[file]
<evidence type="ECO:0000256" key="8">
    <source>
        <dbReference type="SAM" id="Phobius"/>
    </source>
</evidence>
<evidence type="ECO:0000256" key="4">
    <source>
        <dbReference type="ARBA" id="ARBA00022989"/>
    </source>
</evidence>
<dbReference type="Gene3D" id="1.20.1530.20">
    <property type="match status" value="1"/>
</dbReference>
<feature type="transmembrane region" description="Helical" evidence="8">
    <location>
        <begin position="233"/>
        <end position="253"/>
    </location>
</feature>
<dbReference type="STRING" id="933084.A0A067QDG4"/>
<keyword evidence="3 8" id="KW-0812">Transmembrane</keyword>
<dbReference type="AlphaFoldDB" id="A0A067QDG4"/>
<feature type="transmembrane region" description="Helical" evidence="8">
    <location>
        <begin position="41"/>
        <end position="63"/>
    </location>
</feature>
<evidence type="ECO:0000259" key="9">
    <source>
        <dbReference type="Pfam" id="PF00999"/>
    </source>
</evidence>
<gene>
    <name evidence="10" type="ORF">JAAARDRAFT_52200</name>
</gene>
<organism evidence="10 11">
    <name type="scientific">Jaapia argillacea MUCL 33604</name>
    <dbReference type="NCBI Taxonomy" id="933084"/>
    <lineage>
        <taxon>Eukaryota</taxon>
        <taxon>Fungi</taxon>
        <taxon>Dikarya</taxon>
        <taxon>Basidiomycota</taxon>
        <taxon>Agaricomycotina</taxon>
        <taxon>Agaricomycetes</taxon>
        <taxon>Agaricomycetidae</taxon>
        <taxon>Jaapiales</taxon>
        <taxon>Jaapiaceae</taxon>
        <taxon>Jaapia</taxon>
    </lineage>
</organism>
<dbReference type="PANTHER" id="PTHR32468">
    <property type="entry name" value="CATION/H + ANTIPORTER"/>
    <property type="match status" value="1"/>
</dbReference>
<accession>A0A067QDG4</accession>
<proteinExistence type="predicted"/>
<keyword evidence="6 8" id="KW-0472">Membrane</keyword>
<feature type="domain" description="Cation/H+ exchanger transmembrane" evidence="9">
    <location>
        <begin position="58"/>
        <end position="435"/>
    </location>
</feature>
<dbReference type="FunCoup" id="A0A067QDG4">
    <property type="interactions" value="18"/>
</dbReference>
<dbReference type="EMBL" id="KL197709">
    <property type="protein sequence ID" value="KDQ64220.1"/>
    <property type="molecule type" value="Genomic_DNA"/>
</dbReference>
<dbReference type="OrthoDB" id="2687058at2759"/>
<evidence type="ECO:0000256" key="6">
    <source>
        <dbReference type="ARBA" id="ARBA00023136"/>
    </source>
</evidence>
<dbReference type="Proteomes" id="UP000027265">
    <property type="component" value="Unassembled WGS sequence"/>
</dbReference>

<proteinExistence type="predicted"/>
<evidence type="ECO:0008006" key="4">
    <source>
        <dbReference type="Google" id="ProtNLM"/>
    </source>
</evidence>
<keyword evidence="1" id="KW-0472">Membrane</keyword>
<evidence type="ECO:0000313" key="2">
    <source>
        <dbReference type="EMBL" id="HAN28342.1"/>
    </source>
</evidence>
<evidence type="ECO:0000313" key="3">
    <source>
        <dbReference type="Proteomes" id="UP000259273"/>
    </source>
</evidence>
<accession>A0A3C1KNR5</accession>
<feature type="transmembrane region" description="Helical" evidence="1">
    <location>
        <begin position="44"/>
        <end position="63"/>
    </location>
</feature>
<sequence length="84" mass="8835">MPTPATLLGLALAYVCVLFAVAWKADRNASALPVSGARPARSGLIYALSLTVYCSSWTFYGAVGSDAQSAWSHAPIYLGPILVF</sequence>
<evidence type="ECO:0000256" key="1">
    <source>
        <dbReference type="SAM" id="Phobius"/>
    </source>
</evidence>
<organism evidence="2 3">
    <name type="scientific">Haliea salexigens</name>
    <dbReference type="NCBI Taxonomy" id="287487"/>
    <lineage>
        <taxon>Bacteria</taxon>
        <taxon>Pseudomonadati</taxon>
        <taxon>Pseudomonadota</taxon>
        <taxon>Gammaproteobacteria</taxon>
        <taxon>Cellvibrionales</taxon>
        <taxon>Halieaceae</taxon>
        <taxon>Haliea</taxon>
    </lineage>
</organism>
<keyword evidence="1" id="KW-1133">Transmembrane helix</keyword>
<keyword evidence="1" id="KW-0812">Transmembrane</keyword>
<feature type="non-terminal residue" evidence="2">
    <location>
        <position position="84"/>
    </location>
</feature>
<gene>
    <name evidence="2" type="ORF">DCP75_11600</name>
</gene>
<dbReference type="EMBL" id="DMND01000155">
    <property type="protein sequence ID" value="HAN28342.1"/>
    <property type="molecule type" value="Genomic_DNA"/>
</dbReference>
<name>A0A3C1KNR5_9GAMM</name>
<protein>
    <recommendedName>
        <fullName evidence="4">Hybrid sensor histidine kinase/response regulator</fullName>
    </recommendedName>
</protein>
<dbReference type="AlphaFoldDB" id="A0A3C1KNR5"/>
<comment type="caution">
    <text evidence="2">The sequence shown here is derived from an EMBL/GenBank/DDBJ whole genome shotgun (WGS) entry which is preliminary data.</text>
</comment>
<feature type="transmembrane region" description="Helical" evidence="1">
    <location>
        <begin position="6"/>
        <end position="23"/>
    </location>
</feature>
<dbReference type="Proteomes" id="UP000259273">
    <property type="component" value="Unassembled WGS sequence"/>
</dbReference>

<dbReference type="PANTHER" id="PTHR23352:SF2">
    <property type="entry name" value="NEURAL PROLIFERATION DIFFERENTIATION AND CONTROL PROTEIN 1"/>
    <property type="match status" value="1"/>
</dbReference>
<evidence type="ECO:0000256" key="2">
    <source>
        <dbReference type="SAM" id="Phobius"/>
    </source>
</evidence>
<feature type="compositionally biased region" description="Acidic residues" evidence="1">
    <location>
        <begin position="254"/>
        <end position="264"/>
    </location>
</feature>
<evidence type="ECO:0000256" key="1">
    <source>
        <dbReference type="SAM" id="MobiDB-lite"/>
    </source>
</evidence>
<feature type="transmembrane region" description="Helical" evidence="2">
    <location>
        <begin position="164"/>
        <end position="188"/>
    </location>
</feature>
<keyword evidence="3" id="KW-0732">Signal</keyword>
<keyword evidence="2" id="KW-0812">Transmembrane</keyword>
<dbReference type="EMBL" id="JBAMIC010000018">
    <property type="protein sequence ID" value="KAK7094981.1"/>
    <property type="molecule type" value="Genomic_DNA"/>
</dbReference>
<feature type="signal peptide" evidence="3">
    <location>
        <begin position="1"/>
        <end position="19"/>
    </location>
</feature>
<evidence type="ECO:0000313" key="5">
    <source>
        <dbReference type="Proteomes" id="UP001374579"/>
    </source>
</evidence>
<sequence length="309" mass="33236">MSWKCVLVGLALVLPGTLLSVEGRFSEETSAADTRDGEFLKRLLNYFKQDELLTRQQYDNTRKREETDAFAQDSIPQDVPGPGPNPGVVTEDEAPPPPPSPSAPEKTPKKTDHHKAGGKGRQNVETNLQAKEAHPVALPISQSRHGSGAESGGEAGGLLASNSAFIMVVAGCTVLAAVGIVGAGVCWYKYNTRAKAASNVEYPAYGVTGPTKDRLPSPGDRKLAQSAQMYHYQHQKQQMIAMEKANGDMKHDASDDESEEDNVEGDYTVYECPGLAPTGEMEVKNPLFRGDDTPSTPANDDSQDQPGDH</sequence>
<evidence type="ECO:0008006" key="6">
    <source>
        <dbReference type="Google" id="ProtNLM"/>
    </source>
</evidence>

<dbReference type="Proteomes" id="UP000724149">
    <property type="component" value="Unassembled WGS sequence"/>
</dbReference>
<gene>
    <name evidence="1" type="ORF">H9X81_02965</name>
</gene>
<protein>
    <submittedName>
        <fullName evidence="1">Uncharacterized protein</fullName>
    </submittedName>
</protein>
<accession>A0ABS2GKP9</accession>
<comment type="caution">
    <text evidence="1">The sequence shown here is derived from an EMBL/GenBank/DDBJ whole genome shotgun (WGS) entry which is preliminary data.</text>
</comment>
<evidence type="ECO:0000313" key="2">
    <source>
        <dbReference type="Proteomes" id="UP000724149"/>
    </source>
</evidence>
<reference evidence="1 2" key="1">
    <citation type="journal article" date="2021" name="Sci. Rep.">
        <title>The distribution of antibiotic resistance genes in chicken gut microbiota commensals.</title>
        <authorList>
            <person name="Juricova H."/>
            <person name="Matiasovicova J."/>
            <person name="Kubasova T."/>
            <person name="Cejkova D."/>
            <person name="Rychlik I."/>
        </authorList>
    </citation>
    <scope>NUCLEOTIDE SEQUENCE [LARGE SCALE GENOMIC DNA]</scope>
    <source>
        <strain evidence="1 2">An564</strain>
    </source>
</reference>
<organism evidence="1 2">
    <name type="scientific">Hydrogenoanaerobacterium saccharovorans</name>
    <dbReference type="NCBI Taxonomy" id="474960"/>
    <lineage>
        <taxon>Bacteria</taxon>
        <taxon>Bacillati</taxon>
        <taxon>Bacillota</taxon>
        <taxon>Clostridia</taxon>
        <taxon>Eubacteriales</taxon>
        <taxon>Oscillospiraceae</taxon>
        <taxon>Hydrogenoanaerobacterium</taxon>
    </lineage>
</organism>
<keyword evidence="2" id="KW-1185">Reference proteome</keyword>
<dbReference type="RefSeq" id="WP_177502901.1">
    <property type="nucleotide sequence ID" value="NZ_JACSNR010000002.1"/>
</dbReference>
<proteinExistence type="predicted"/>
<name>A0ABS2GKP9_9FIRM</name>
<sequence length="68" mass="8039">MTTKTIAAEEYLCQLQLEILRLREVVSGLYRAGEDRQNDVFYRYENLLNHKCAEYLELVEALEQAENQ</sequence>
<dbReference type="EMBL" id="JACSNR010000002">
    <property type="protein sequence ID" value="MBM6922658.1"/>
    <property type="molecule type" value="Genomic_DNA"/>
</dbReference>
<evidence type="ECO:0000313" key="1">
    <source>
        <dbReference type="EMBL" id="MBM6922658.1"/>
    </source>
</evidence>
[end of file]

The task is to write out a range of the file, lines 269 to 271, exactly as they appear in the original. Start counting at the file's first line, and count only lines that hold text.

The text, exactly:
        <dbReference type="EMBL" id="MBM6922658.1"/>
    </source>
</evidence>